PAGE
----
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Open Access Research article

Allopolyploid speciation and ongoing backcrossing between diploid progenitor and tetraploid progeny lineages in the Achillea millefolium species complex: analyses of single-copy nuclear genes and genomic AFLP

Jin-Xiu Ma15, Yan-Nan Li2, Claus Vogl3, Friedrich Ehrendorfer4 and Yan-Ping Guo1*

Author Affiliations

1 Ministry of Education Key Laboratory for Biodiversity Science and Ecological Engineering, and College of Life Sciences, Beijing Normal University, Beijing 100875, China

2 College of Biological Sciences and Biotechnology, Beijing Forestry University, Beijing, China

3 Institute of Animal Breeding and Genetics, University of Veterinary Medicine in Vienna, A-1210 Vienna, Austria

4 Department of Systematic and Evolutionary Botany, Faculty of Life Sciences, University of Vienna, A-1030 Vienna, Rennweg 14, Austria

5 Beijing Engineering Research Center for Hybrid Wheat, Beijing 100097, China

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BMC Evolutionary Biology 2010, 10:100  doi:10.1186/1471-2148-10-100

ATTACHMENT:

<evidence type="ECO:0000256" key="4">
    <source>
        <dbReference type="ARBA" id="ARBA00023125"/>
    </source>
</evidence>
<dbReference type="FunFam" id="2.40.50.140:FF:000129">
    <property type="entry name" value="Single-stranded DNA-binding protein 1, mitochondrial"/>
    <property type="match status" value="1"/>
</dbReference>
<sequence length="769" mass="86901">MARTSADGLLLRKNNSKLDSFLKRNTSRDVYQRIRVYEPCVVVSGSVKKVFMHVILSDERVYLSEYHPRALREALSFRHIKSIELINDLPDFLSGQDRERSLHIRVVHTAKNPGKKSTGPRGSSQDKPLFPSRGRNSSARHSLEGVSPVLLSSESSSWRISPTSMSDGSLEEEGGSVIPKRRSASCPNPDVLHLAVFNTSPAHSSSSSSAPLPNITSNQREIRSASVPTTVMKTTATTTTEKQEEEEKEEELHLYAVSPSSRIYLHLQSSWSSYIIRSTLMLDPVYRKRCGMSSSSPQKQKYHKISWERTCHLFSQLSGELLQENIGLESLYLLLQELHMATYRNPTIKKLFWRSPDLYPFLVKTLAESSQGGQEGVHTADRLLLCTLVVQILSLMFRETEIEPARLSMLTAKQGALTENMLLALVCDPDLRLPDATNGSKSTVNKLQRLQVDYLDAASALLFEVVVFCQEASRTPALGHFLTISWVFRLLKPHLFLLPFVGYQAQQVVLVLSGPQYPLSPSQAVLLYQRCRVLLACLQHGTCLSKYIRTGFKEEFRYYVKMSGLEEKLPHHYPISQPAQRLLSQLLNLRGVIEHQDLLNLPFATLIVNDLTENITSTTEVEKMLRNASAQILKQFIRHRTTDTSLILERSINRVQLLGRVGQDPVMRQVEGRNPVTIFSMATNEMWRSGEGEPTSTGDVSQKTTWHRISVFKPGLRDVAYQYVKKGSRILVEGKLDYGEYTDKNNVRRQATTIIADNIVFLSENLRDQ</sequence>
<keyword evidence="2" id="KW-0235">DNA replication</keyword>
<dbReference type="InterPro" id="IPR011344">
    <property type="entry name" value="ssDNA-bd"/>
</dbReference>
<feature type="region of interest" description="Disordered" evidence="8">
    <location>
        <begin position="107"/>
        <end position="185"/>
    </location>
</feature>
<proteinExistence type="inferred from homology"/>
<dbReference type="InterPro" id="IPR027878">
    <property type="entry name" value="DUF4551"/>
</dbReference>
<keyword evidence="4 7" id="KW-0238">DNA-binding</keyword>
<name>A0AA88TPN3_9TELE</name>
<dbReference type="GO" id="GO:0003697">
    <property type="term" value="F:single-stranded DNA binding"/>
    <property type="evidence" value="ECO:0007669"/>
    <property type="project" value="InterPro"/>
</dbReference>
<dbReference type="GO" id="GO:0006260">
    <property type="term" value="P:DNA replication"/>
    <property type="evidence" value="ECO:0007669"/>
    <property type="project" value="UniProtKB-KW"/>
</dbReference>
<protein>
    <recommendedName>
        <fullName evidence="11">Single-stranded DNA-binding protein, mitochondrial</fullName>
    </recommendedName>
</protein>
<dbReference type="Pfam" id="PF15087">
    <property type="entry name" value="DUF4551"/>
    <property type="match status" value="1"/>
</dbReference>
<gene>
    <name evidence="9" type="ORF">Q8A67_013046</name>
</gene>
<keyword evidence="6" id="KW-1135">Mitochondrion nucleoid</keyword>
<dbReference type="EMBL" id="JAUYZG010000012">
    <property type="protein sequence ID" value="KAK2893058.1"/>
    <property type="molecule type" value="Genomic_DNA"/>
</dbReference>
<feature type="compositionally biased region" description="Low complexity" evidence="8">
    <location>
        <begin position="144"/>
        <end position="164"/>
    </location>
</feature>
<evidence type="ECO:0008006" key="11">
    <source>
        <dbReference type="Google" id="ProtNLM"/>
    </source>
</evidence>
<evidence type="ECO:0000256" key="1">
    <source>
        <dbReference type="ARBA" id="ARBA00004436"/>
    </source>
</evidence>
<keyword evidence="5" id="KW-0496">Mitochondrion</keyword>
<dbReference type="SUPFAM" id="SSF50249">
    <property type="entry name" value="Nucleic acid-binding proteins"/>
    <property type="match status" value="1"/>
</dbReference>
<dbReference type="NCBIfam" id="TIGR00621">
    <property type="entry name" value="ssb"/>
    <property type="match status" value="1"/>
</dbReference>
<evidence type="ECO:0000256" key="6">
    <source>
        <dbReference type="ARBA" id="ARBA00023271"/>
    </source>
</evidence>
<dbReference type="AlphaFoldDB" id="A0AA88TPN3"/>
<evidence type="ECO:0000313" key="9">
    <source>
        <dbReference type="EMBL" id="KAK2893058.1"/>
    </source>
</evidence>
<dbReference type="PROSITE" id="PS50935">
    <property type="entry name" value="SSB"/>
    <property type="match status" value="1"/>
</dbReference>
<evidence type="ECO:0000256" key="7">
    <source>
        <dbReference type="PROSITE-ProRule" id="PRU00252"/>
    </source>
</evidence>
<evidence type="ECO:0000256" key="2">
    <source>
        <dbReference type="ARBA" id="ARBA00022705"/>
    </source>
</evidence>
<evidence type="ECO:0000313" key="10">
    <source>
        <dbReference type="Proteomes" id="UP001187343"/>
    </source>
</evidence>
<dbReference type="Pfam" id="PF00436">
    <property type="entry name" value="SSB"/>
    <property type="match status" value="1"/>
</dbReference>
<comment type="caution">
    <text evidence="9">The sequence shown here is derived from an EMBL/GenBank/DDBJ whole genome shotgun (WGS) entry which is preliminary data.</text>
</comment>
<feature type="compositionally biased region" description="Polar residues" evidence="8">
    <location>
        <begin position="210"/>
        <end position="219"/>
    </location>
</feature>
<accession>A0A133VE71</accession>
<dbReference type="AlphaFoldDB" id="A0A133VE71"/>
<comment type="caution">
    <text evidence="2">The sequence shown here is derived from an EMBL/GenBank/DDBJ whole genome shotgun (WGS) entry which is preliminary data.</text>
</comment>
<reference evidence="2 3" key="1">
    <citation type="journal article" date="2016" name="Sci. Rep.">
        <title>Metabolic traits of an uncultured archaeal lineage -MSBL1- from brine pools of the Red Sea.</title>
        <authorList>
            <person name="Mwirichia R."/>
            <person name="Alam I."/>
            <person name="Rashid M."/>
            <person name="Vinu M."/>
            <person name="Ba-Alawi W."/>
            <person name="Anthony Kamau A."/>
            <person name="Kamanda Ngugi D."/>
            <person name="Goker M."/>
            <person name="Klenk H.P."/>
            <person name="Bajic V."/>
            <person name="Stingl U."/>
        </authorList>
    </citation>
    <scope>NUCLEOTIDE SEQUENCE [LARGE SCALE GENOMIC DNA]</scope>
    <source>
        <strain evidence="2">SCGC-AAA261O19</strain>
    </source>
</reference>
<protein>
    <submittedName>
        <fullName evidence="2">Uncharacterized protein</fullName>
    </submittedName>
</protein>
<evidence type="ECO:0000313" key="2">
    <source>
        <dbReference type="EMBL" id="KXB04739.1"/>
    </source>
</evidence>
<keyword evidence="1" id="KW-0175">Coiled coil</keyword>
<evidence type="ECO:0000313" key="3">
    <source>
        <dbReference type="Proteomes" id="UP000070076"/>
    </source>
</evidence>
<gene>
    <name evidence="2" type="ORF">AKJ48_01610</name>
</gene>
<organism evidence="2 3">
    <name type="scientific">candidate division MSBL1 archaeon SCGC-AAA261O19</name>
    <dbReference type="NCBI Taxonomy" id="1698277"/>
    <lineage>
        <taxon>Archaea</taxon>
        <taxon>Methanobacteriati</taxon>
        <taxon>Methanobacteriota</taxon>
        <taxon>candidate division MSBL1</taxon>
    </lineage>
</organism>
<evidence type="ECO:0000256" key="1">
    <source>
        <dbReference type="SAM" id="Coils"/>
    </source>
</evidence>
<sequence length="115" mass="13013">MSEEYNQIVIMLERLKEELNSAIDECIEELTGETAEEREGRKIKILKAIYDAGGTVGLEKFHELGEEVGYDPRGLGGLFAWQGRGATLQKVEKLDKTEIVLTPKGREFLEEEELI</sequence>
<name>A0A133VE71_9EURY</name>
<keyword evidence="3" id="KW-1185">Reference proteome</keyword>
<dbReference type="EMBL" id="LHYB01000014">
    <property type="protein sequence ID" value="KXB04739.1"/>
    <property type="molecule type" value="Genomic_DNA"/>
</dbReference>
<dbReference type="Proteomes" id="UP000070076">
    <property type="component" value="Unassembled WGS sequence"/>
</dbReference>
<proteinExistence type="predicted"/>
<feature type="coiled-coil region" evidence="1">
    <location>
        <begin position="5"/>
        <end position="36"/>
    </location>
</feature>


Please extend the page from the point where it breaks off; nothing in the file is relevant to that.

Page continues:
Published: 13 April 2010



In the flowering plants, many polyploid species complexes display evolutionary radiation. This could be facilitated by gene flow between otherwise separate evolutionary lineages in contact zones. Achillea collina is a widespread tetraploid species within the Achillea millefolium polyploid complex (Asteraceae-Anthemideae). It is morphologically intermediate between the relic diploids, A. setacea-2x in xeric and A. asplenifolia-2x in humid habitats, and often grows in close contact with either of them. By analyzing DNA sequences of two single-copy nuclear genes and the genomic AFLP data, we assess the allopolyploid origin of A. collina-4x from ancestors corresponding to A. setacea-2x and A. asplenifolia-2x, and the ongoing backcross introgression between these diploid progenitor and tetraploid progeny lineages.


In both the ncpGS and the PgiC gene tree, haplotype sequences of the diploid A. setacea-2x and A. asplenifolia-2x group into two clades corresponding to the two species, though lineage sorting seems incomplete for the PgiC gene. In contrast, A. collina-4x and its suspected backcross plants show homeologous gene copies: sequences from the same tetraploid individual plant are placed in both diploid clades. Semi-congruent splits of an AFLP Neighbor Net link not only A. collina-4x to both diploid species, but some 4x individuals in a polymorphic population with mixed ploidy levels to A. setacea-2x on one hand and to A. collina-4x on the other, indicating allopolyploid speciation as well as hybridization across ploidal levels.


The findings of this study clearly demonstrate the hybrid origin of Achillea collina-4x, the ongoing backcrossing between the diploid progenitor and their tetraploid progeny lineages. Such repeated hybridizations are likely the cause of the great genetic and phenotypic variation and ecological differentiation of the polyploid taxa in Achillea millefolium agg.